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Michelle is a Partner at Swanson, Martin & Bell, LLP and is licensed in Illinois and Indiana state and federal courts. With a Masters of Law in Intellectual Property, Michelle is the Vice Chair of the firm’s Entertainment and Media Practice Group and a member of the firm’s Intellectual Property Litigation and Transactional Services Practice Group. Her copyright and trademark practice focuses on intellectual property prosecution and related transactions, including performing trademark availability searches and providing advisory opinions, as well as preparing and filing trademark applications with the United States Patent and Trademark Office, and copyright registrations with the United States Copyright Office. Michelle also assists with the oversight of the firm’s extensive trademark docket and conducts required monitoring and maintenance of clients’ trademark portfolios, as well as provides clients with corporate counseling and innovative corporate solutions to address their respective needs.

Michelle further provides comprehensive representation in the drafting, negotiating and executing of various entertainment-related contracts and licenses, including but not limited to band member agreements, artist management agreements, session player agreements, performance agreements, sound engineer agreements, recording and personal services agreements, publishing agreements and licensing agreements. As a former artist manager, she has implemented many facets of national and regional tours, assembled benefit and charity concerts, communicated with various industry personnel, facilitated radio and internet publicity campaigns, arranged radio, print and internet interviews, and assisted in the development of press kits and websites promoting local talent. Michelle has also guest lectured on entertainment and intellectual property-related topics at The John Marshall Law School, DePaul University College of Law, Chicago-Kent College of Law and Azusa Pacific University (CA), as well as served as a panelist on various other entertainment-related continuing legal education courses. Michelle is an author and editor of the Litigation and Industry Updates Column of the ABA’s Entertainment & Sports Lawyers Journal and has also had numerous articles published by the Chicago Music Guide.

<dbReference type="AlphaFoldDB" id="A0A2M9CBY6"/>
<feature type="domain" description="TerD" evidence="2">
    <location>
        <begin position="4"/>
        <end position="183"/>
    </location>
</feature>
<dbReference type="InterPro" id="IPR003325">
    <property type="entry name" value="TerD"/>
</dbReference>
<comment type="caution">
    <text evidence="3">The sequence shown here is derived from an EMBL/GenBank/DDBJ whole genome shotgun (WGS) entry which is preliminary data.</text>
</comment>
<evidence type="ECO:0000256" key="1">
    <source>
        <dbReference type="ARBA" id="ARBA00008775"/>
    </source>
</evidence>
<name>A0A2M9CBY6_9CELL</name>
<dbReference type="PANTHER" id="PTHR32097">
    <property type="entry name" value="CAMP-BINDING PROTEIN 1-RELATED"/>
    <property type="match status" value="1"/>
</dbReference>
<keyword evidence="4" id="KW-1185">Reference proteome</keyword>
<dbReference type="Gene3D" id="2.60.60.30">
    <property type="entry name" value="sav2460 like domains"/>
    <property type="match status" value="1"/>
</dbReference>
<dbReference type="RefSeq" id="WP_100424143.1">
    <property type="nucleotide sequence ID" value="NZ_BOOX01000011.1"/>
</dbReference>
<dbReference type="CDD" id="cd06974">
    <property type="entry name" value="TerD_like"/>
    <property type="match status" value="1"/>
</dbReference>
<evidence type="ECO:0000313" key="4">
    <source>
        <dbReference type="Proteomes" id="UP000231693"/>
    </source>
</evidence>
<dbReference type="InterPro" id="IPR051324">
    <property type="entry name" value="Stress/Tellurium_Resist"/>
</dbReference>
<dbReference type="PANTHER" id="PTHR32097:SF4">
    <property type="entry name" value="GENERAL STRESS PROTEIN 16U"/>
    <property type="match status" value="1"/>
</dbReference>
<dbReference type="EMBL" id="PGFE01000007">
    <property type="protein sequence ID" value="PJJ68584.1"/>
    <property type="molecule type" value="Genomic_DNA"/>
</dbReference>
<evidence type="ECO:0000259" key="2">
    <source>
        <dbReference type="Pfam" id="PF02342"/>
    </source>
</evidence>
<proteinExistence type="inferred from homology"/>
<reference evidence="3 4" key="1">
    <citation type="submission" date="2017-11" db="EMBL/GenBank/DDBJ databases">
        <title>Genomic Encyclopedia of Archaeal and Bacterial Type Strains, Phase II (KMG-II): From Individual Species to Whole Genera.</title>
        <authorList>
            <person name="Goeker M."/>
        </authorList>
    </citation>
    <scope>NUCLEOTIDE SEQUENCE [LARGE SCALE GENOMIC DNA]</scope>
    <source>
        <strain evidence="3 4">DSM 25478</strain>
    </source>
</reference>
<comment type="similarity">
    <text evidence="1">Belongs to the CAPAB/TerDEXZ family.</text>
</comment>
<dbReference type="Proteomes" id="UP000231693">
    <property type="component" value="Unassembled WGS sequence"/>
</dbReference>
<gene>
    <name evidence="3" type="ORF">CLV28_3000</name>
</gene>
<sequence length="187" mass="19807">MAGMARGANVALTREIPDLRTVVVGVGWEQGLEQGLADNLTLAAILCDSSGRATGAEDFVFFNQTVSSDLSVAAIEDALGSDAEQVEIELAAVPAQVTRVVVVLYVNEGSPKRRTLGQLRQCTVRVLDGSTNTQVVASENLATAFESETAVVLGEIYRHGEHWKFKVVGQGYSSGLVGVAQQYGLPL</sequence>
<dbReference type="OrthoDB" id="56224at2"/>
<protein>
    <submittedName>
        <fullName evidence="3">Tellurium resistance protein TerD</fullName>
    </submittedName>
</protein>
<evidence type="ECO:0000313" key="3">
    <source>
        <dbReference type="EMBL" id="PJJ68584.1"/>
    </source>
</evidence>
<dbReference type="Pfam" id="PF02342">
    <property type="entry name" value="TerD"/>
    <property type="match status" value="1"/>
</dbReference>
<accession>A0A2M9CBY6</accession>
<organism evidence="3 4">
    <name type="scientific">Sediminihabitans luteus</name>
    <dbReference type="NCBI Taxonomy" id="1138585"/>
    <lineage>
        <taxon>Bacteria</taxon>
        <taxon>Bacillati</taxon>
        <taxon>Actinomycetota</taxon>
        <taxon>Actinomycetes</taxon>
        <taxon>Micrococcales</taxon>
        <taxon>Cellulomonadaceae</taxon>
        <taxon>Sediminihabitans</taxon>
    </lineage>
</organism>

In addition, Michelle serves as Chair of Swanson Martin & Bell, LLP’s Community Service/Pro Bono Committee and proudly volunteers her time as President of the Associate Board and as a pro bono attorney to Lawyers for the Creative Arts, a non-profit organization that provides free legal services to eligible clients in all areas of the arts. She also currently serves as Events Chair for the Chicago Chapter of Women in Music, a non-for-profit organization dedicated to fostering equality in the music industry through the support and advancement of women. She recently served as Chair of the Young Lawyers Division for the Illinois Association of Defense Trial Counsel, where she was recognized as the Rising Star recipient and received a Meritorious Service Award and President’s Commendation.

DISCLAIMER: The information contained in these articles constitutes general information and guidance and shall not be construed as legal advice applicable to or provided for any particular person or entity, and shall not be deemed to create an attorney-client relationship between Ms. Wahl and anyone who elects to read and/or rely, to any extent, on the material provided herein. In that respect, Ms. Wahl hereby expressly and specifically disclaims any such legal relationship, but encourages any person or entity seeking a legal advocate pertaining to the issues addressed and discussed herein to contact her directly for further information. Ms. Wahl may be reached at Swanson, Martin & Bell, LLP (330 N. Wabash, Suite 3300, Chicago, IL 60611 or via telephone at her direct line: (312) 222-8585 or e-mail at: mwahl@smbtrials.com.